On a conference call last week with USAID‘s Chief Innovation Officer, Maura O’Neill, and Trina DasGupta, mWomen Program Director for the GSMA, the issues were laid out that prevent most women from owning mobile phones in third-world countries. USAID and mWomen partnered to research the mobile market for women in developing nations and published ‘Portraits: A Glimpse into the Lives of Women at the Base of the Pyramid’. The research was conducted to find out more in-depth knowledge about how women who live on less than $2 a day feel about mobile phone ownership.

GSMA mWomen is aimed at reducing the mobile phone gender gap. Women are 21% less likely to own a mobile phone than men in developing nations. mWomen’s goal is to increase that by 50%.

“If you don’t intentionally look at women they will be unintentionally left behind,” said DasGupta.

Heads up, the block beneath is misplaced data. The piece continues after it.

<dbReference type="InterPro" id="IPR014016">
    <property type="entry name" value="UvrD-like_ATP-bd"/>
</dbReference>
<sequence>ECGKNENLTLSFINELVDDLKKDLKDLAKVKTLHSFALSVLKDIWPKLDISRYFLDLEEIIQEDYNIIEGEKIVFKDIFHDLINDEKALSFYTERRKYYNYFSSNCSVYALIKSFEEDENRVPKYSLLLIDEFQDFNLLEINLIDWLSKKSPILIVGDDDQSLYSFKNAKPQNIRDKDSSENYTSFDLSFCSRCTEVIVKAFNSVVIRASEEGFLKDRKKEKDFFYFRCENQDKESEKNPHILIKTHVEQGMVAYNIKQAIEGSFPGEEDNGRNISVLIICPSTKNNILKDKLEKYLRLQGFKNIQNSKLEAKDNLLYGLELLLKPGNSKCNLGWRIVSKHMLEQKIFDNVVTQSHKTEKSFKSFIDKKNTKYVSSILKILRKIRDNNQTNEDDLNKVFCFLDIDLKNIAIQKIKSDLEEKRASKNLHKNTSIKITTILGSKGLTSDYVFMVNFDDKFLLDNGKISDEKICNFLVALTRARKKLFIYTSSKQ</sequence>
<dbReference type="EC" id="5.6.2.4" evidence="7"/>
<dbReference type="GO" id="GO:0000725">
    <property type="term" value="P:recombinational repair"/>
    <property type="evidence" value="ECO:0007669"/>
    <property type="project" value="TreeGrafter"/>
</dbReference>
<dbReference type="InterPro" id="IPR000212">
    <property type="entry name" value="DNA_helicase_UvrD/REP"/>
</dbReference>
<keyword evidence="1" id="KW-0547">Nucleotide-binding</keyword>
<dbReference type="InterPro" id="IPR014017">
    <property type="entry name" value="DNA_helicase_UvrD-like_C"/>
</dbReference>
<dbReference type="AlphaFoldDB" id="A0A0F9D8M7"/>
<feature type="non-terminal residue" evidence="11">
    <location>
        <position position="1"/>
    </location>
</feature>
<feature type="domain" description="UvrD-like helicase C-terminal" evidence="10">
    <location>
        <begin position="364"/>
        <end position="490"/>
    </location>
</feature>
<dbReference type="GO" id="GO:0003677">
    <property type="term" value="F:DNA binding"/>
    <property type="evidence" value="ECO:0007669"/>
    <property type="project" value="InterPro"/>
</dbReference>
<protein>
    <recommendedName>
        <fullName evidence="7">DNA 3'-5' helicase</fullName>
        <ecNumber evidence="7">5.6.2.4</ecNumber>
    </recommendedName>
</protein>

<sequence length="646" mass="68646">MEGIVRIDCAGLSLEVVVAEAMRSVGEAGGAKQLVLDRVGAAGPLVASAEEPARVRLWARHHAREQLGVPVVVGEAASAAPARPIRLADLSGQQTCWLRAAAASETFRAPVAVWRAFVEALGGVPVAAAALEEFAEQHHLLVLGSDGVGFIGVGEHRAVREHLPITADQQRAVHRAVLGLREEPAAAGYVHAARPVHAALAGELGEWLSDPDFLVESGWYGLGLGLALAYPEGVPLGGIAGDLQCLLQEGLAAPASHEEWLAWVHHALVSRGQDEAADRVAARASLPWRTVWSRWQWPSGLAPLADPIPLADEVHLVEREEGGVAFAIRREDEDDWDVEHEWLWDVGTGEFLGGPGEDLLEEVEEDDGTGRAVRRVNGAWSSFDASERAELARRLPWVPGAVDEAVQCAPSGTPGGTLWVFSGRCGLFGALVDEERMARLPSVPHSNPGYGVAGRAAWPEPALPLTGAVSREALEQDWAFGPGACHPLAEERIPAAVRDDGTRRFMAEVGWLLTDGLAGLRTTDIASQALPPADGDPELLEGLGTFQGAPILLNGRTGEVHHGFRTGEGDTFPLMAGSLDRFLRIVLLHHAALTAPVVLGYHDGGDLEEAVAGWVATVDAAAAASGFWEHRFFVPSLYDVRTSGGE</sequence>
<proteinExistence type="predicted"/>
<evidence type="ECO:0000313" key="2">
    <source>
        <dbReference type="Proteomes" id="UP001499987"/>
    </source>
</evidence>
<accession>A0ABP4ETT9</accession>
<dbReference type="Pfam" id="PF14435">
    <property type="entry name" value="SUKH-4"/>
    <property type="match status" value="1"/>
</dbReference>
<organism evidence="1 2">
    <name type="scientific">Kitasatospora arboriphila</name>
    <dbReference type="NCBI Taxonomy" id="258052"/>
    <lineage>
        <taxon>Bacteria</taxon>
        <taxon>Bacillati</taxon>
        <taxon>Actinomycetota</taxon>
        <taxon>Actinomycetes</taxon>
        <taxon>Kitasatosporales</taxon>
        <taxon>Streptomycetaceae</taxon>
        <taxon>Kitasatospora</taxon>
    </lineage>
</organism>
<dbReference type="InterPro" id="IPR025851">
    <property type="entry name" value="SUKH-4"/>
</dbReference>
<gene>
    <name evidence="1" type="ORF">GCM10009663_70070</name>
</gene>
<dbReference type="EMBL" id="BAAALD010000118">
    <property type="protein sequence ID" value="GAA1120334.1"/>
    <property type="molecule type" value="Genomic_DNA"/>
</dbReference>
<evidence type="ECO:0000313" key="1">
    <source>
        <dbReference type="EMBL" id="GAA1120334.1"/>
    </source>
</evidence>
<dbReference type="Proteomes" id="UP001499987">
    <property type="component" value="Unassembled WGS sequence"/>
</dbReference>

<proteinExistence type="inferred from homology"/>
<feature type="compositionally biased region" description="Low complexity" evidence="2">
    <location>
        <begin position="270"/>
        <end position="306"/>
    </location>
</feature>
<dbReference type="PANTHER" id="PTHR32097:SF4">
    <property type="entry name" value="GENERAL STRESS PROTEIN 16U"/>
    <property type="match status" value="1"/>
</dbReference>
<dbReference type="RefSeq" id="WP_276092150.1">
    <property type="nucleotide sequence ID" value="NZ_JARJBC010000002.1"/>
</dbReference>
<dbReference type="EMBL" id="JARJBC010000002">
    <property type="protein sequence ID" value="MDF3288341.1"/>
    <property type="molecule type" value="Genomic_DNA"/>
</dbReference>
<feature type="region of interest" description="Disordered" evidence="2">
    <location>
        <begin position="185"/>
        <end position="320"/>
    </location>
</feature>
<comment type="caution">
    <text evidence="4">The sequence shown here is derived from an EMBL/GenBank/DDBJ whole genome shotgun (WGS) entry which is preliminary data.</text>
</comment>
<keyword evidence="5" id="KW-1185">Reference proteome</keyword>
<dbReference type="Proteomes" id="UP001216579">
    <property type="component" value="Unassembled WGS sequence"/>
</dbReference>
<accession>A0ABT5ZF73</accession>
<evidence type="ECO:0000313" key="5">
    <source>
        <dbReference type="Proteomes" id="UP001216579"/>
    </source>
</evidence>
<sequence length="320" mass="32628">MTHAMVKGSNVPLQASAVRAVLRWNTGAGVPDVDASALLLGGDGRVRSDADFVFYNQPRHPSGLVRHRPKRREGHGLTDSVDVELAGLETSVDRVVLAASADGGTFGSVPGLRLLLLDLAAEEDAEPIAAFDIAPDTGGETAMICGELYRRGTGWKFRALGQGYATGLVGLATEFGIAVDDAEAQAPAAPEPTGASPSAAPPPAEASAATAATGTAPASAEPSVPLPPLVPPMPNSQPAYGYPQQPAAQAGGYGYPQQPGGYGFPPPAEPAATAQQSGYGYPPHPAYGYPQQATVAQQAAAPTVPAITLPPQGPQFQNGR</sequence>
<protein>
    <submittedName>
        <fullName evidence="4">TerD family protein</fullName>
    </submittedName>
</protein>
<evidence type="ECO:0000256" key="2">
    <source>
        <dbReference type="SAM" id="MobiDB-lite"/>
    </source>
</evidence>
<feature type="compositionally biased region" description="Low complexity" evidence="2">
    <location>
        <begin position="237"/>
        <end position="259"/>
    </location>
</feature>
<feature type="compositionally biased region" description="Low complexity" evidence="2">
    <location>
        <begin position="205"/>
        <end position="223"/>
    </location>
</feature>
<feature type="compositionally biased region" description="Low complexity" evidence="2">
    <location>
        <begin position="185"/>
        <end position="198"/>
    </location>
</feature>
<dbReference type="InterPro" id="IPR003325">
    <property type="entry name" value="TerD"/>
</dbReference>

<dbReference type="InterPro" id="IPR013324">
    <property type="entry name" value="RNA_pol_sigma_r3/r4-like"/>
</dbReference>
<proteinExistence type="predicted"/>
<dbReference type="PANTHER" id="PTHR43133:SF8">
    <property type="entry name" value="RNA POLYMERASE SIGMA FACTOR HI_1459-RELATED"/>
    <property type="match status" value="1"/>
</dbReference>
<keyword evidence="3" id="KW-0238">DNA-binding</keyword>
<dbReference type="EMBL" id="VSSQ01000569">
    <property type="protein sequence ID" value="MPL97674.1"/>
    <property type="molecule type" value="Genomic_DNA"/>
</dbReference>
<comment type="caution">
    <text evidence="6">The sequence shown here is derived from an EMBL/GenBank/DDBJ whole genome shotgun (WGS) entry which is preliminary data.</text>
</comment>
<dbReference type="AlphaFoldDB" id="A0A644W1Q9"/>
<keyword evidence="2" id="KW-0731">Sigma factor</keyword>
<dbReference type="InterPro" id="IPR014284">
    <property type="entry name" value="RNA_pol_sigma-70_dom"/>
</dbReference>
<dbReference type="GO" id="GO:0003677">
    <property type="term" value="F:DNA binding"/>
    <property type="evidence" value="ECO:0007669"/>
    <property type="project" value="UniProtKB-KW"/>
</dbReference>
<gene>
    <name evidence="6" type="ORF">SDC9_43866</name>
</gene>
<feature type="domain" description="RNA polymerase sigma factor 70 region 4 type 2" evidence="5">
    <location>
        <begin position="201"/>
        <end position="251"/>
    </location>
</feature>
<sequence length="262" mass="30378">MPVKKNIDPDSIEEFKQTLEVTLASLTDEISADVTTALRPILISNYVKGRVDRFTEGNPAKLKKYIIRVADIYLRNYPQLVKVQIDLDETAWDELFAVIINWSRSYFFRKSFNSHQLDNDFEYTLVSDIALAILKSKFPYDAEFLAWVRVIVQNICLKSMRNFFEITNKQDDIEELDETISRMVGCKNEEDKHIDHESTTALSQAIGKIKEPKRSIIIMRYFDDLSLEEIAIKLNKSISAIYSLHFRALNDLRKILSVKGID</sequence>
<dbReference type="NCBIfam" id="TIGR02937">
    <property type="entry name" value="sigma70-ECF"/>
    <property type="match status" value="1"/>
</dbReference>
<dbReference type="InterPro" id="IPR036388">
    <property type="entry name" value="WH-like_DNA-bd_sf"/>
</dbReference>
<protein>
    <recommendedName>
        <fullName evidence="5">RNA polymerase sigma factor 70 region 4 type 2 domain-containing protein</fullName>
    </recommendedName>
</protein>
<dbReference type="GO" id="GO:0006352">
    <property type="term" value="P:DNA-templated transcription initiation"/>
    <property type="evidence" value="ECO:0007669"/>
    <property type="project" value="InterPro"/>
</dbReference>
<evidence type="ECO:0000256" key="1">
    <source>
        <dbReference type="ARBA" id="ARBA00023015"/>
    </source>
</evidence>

The research was conducted in Papua New Guinea, India, Egypt, and Uganda. One reason mobile phone ownership is down is because women in all four countries expressed concerns that their husbands would not approve of them owning mobile phones.

“We learned that it is critically important that when we want to reach women in the mobile market we have to reach the family as a whole,” said DasGupta. “74% of the married women didn’t want to own a mobile phone because their husband wouldn’t allow it.”

Additionally, you have to take into consideration cost as well as access to technology that will keep mobile phones charged. Most of these women live off-the-grid so finding solar technology to charge phones will be another obstacle to get phones into the hands of these women.

Despite the obstacles 73% of the women want to be a part of entrepreneurship. They want to be their own boss and use mobile phones for retail enterprises and as a mobile money solution.